Grenadier

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About Grenadier

Profile Information

  • Your Drum Corps Experience
    Medford Golden Grenadiers - Early 60's 7 yrs
  • Your Favorite Corps
    Blessed Sacrement, Skyliners, Garfield Cadets, Hawthorne
  • Your Favorite All Time Corps Performance (Any)
    Blessed Sacrements
  • Your Favorite Drum Corps Season
    Brass by Night

Recent Profile Visitors

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  1. Probably a lot of you all know about this site. For all you really old times I came across a blog site NanciD with uploaded copies of old drum corps news. The site is Historical Drum Corps Publications. http://historical-drum-corps-publications.blogspot.com/
  2. I know I said good bye but you are all full of it. The corps of the 50'single and 60' and even tell early 70'so were real. They were every day kids playing their hearts out. They weren't music majors or dance majors getting college credit. We did not have to pay. We were every day kids. You pompous #####. Corps was home town USA. Not what it is today. Real corps has died.
  3. Good bye to this forum. Indeed drum corps as I knew it died. All that is left is the show corps comprised of the music and dance majors. Gone are the local corps with local kids making music and having a good time. No auditions, just wanting to belong. Just take a look at the face book pages of the drum corp of the golden era and the 60s. There were hundreds, if not thousands of corps. From small to large. All enjoying the drum corps experience. It is all gone. Why, I am not sure. But, the sense off community is gone. Being a part of the community lost. The Golden era has died. My it rest in peace.
  4. I had the opportunity to talk with several people who were involved with drum and bugle corps on Long Island in the 50’s through the 80’s. I had asked them why the local corps died out. But, first you have to understand that many of the local corps on Long Island were sponsored by volunteer fire departments. In the 50’s and 60’s most of the volunteers were WWII and Korean war veterans with a sense of service and community. In the summer, each department held a parade and carnival or picnic and the neighboring fire departs showed up in force and uniform and marched in the parades. They marched like a military unit lead by a band, corps or even just a drum line. The firemen 40 or more in number, were followed by the ladies’ auxiliary and a couple of fire trucks. Today’s volunteers are different. They don’t have a sense of community, they don’t march. No need for a drum corps. Even before that, the fire departments started divesting themselves of the legal liability of have a bunch of kids on a bus. Another problem was that the kids did not want to commit being at every performance. They had other things to do. Also, volunteers did not want to make a commitment to the corps. So, the corps over time disappeared. I’m sure the CYO, VFW and American Legion Corps had similar financial and legal issues. With no one willing to sponsor and no one willing to commit, the days of the local corps are over, and the sound is lost forever. We are left with the Big Business corps of today, where members have to audition and pay to join. They may even get college credit. Staff is paid. Sure, they sound profession and the choreography is great. But, it is not drum corps. Drum corps is a bunch of local kids getting together and making the best sound they can. I checked out the DCX - Drum Corps Xperience site and there used to be over 1000 US and Canadian Drum Corps. Many of them local groups. Now most are gone. The future generations will miss out on a great experience. RIP – Local Drum Corps. Grenadier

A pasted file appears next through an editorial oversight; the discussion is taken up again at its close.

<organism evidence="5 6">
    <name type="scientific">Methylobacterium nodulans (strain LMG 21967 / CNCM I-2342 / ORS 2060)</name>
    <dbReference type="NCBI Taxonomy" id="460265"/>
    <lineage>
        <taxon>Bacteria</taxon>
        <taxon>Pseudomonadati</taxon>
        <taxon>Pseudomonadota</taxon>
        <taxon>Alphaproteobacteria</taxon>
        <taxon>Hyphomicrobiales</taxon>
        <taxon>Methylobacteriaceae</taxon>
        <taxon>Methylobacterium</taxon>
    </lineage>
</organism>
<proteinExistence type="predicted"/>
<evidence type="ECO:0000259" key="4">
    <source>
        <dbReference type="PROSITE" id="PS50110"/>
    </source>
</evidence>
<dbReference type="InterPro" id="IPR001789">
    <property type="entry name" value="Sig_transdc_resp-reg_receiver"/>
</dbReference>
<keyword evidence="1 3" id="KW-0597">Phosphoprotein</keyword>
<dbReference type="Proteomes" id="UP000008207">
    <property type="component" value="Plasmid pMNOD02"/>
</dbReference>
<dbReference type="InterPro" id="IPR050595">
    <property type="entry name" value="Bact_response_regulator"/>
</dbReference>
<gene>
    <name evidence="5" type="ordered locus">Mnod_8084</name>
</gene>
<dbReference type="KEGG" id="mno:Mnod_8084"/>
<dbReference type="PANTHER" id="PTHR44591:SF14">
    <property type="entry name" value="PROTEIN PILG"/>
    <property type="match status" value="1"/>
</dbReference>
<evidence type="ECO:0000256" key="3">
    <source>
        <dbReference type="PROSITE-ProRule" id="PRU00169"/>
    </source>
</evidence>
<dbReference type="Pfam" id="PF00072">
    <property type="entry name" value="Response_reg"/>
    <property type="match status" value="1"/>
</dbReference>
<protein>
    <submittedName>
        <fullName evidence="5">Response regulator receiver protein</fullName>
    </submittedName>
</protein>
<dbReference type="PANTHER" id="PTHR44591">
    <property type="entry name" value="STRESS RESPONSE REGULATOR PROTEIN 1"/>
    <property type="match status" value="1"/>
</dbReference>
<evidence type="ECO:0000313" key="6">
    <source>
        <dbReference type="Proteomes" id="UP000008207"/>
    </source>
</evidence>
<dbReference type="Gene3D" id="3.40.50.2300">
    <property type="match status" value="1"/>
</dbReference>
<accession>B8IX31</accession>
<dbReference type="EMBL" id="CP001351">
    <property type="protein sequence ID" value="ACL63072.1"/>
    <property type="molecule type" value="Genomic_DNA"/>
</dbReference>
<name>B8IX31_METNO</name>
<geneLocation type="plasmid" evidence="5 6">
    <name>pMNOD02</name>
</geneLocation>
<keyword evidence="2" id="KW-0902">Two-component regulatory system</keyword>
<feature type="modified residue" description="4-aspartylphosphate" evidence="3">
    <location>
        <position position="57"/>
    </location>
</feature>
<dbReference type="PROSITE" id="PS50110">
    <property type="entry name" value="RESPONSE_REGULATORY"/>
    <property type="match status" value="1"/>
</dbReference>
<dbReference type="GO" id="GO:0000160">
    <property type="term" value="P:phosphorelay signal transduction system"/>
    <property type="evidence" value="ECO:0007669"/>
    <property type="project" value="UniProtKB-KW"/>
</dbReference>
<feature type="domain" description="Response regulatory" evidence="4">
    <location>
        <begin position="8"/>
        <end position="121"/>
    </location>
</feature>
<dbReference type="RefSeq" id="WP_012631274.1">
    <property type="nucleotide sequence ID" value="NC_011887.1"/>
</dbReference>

5. Jeff, I agree that money is a problem, a big problem. The organizations that used to sponsor corps like the Catholic Church, VFW and American Legion don't have it any more. But, here on Long Island, NY the volunteer fire departments, which sponsored many corps in the 50's and 60's still do. They are tax payer funded and have million dollar trucks. Each department has an aerial ladder which could be shared by several departments. Each chief and assistant chief has personal vehicles. They get retirement benefits. Back in the 50's and 60's it was all volunteer. They have enough cash to sponsor a band or a drum and bugle corps. But, the model you are talking about is not the model corps of the 60's. No one had to pay to be a member. They were given a uniform and an instrument. Corps were small. They could be as little as 20 or as large as 80 or 90 members. They started out small and grew. The staff was all volunteer, except maybe a drum instructor and bugle instructor. The drum corps started out marching in parades, providing marching music for the fire departments. But that said, I have come to the opinion that even if I could find a sponsor and organize a drum corps, I don't think today's kids would want to march. They are too busy playing with their video games, playing soccer or other activity to want to march with a drum corps. Sadly, I think know the days of the local corps are gone. Times have changed. The local community spirit has gone. The hundreds, maybe thousands of local corps are gone. I know believe those days are gone.